Figure 2. The work of telomerase. The numbers within the framework indicate the position of telomerase in relation to the primer (3’-end of the DNA of the telomere) at various stages: 1 – the enzyme is not bound to the primer; 2 – annealing of the primer; 3 – stage of elongation; 4 – completion of the addition of one telomeric repeat. The dotted arrows show the possible processes of dissociation of the primer during the operation of the enzyme. Symbols: TERT is a protein subunit with a telomeric DNA anchoring site (gray circle), TERC is a telomerase RNA with a matrix site (gray rectangle). Figure from [3].

Telomerase is not active in most human somatic cells. Although the RNA component is transcribed at a constant level in almost all cells, the protein part, reverse transcriptase, is not synthesized in somatic cells. With the artificial activation of the expression of its genes, the culture of somatic cells avoids replicative aging, that is, cells acquire the ability to divide indefinitely. Telomerase collects and works in stem, germ, and some other types of cells that need to be constantly divided (for example, intestinal epithelial cells) [9, 10].

It is believed that the activation of this enzyme is associated with the development of cancer: telomerase is active in 85% of cancerous tumors, in the remaining 15% there are alternative mechanisms for maintaining telomere length based on recombination [11, 12].


Shelterin, or telosome, is a complex of six proteins that regulates telomerase activity and protects mammalian telomeres from DNA repair systems (Fig. 3). By binding to TTAGGG repeats on telomeric DNA, shelterin promotes the formation of a t–loop at its end - a kind of "cap" hiding the free end of the chromosome from repair enzymes. The absence or critical deficiency of shelterin in the cell "prints" telomeres, and they become available to nucleases and other enzymes, undergo destruction and merge with the ends of other chromosomes, which eventually leads to cellular senescence or apoptosis [13, 14].


Figure 3. Shelterin. a – Subunits of shelterin, their structure and sites of interaction with DNA. b is a diagram of a complex assembled on telomeric DNA. Figure from [15].

At the very end of the telomeres of humans and other warm-blooded animals, there is a rather long, 30-300 nucleotides, section of single-stranded DNA with a free 3’-end. It is to this thread that the shelterin subunit POT1 attaches, which hides the free 3’-end from telomerase and nuclease (Fig. 4). In this case, POT1 can attach not only to repeats at the end of the telomere, but also to internal repeats [15].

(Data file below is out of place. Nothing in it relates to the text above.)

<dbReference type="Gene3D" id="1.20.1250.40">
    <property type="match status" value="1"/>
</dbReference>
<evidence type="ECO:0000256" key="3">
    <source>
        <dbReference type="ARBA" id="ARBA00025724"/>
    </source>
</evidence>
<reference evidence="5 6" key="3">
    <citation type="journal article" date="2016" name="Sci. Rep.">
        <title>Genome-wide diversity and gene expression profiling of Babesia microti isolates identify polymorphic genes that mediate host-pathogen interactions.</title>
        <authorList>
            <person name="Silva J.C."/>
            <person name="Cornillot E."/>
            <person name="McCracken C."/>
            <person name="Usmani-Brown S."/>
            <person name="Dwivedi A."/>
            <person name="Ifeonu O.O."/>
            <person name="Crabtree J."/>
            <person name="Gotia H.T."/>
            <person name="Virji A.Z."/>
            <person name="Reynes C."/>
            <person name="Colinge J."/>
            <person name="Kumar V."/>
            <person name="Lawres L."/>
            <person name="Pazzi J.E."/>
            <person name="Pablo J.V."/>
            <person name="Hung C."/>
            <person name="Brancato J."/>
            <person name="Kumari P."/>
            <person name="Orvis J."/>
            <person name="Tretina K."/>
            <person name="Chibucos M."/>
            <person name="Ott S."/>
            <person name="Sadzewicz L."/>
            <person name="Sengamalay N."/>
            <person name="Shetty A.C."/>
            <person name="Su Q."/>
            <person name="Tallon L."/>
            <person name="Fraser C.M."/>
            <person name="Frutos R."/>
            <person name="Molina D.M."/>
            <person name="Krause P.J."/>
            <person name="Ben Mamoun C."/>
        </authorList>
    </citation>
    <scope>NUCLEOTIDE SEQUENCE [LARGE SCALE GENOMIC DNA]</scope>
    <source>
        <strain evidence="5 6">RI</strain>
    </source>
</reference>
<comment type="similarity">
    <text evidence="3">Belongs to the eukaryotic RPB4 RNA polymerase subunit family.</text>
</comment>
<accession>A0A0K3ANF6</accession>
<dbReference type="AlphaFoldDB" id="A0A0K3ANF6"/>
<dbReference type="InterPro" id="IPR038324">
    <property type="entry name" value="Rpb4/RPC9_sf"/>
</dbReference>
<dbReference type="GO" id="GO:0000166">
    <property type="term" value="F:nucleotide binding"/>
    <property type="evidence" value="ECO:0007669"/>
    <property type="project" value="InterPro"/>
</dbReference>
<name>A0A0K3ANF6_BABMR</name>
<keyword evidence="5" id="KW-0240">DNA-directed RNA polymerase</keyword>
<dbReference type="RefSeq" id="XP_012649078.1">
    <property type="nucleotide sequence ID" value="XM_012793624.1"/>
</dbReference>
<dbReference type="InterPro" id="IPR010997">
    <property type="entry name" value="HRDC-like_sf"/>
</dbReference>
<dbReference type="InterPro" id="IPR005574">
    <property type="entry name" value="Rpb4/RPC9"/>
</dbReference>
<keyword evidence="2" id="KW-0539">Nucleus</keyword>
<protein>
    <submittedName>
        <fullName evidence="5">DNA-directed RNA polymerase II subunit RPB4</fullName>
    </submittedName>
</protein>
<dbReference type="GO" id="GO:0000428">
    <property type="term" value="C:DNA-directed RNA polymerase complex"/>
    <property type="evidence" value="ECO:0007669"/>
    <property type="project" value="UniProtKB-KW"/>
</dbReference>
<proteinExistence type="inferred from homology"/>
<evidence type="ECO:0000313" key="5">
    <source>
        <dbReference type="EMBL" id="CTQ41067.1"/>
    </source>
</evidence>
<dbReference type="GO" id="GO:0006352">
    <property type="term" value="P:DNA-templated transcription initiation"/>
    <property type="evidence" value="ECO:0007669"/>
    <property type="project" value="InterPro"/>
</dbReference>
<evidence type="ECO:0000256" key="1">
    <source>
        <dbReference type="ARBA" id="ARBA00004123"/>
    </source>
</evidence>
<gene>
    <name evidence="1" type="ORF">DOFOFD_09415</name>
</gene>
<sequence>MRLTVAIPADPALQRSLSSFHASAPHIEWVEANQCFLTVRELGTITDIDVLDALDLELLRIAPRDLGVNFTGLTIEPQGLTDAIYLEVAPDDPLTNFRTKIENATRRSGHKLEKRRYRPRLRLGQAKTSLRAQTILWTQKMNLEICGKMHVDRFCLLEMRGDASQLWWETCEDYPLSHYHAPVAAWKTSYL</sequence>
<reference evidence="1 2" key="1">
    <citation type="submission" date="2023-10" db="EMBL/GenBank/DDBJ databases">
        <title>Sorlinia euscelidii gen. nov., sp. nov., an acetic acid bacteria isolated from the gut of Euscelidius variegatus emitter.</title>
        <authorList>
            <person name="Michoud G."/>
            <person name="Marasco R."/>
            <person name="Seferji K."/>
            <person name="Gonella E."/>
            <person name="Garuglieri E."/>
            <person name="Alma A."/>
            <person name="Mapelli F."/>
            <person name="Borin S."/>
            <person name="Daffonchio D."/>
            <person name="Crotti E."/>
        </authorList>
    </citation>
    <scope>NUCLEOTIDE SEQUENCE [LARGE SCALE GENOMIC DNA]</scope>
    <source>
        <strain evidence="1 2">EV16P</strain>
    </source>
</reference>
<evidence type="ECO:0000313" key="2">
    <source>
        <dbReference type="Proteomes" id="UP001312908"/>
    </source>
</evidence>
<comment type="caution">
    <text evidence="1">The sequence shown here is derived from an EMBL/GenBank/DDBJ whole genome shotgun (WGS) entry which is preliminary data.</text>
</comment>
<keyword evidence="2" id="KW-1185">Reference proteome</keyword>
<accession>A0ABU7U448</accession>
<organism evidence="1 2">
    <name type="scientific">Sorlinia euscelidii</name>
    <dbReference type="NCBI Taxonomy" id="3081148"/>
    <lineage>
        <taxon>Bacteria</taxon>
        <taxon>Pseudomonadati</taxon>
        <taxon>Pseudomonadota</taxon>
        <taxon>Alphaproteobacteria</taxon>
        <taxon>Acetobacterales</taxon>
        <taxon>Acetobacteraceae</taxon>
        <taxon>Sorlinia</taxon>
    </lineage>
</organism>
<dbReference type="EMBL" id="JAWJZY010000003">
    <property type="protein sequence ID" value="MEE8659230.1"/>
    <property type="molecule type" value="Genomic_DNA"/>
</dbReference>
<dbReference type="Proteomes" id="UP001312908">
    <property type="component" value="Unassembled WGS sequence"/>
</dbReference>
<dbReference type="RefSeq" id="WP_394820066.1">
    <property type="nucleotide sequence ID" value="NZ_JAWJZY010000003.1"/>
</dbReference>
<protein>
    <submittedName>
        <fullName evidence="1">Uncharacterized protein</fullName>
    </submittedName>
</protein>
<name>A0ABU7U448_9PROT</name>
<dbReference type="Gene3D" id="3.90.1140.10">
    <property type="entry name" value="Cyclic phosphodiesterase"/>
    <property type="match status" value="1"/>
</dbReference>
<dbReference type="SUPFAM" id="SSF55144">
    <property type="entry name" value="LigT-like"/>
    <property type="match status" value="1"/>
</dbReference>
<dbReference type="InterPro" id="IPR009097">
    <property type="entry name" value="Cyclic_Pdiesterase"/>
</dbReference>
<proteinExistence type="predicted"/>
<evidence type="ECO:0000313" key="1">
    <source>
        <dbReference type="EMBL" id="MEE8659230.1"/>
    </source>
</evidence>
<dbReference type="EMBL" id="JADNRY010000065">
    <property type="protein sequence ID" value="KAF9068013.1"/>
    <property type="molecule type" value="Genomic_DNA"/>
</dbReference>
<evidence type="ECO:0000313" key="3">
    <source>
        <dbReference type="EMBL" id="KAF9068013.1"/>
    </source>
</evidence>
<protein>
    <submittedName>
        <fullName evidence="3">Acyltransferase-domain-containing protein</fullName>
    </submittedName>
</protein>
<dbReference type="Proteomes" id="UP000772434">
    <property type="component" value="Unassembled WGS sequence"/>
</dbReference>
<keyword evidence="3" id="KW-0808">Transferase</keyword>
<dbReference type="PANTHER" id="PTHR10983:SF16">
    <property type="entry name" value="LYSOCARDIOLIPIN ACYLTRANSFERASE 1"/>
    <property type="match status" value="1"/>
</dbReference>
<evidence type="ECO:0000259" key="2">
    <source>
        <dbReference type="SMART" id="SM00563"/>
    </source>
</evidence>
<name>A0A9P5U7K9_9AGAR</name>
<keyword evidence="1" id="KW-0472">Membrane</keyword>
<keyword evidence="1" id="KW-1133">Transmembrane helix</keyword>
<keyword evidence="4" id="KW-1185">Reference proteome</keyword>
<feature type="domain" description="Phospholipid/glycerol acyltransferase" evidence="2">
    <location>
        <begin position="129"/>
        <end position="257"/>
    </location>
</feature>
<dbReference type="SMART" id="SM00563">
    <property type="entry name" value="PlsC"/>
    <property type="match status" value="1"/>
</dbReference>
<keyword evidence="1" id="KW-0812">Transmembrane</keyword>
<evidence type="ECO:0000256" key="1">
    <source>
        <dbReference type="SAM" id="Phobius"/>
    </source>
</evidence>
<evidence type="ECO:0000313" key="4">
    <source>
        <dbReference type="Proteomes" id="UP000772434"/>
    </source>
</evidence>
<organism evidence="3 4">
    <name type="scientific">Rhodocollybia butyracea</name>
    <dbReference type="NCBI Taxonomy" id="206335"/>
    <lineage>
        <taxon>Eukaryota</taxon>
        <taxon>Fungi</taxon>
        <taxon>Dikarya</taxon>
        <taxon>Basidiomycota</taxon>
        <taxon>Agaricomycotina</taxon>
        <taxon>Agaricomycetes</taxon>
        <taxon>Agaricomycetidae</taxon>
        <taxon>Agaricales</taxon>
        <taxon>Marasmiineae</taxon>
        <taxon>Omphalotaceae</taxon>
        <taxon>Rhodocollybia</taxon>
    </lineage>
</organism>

Figure 4. Operation of the telosome. a is the structure of the t-loop. The overhanging 3'-end is wound between two DNA chains, forming a D-loop ("substitution loop", where one of the two main DNA chains is displaced by an invading chain, complementary to the second main chain). The loop size is variable. b is a model of loop formation by shelterin. TRF1 and TRF2 bend the telomere and fix the t-loop. POT1 holds single-stranded sections of DNA. b is a model of telomere length regulation by shelterin. As long as the telomere is long enough, shelterin closes telomerase access to it. As soon as the telomere shortens to a certain length and the attached shelterins become insufficient to form a t-loop, telomerase gains access to the open 3’-end. Figure from [15], adapted. If the ends of telomeric DNA remain free, repair systems are activated that recognize such ends as double-stranded breaks.

For example, a deficiency in the cell of the shelterin subunit TRF2 can lead to the "baring" of the ends. But at the same time, in such an open state, telomeres are an excellent substrate for the work of telomerase, which completes them to the necessary, stabilizing length [14].

A new protein discovered by Eros Lazzerini Denchi and Julia Su Jo Lee (Fig. 5) – scientists from the Scripps Research Institute in the USA – along with shelterin plays an important role in the homeostasis of chromosomal telomeres. Scientists have named it the zinc finger telomeric protein (TZAP, telomeric zinc-finger associated protein).

Figure 5. Professor Denchi and student Li. Photo from the website scripps.edu .

A distinctive feature of TZAP is the 11 zinc fingers with which it "grabs" the TTAGGG repeats of telomeres. At the same time, it turned out that for effective interaction with DNA, the protein needs only the last three fingers, Znf9–11 (Fig. 6). Binding to DNA, TZAP initiates a "haircut" of telomeres: six-nucleotide repeats are cut out of them [1].


Figure 6. The last three fingers are required by TZAP to attach to telomeric DNA. On the left are Variants of the TZAP protein: whole, with eight first fingers (Znf1–8) and with the last three (Znf9–11). On the right is an experiment on the interaction of three TZAP variants with the telomere. Only the whole protein and the protein with the last three fingers bind to DNA. Figure from [1].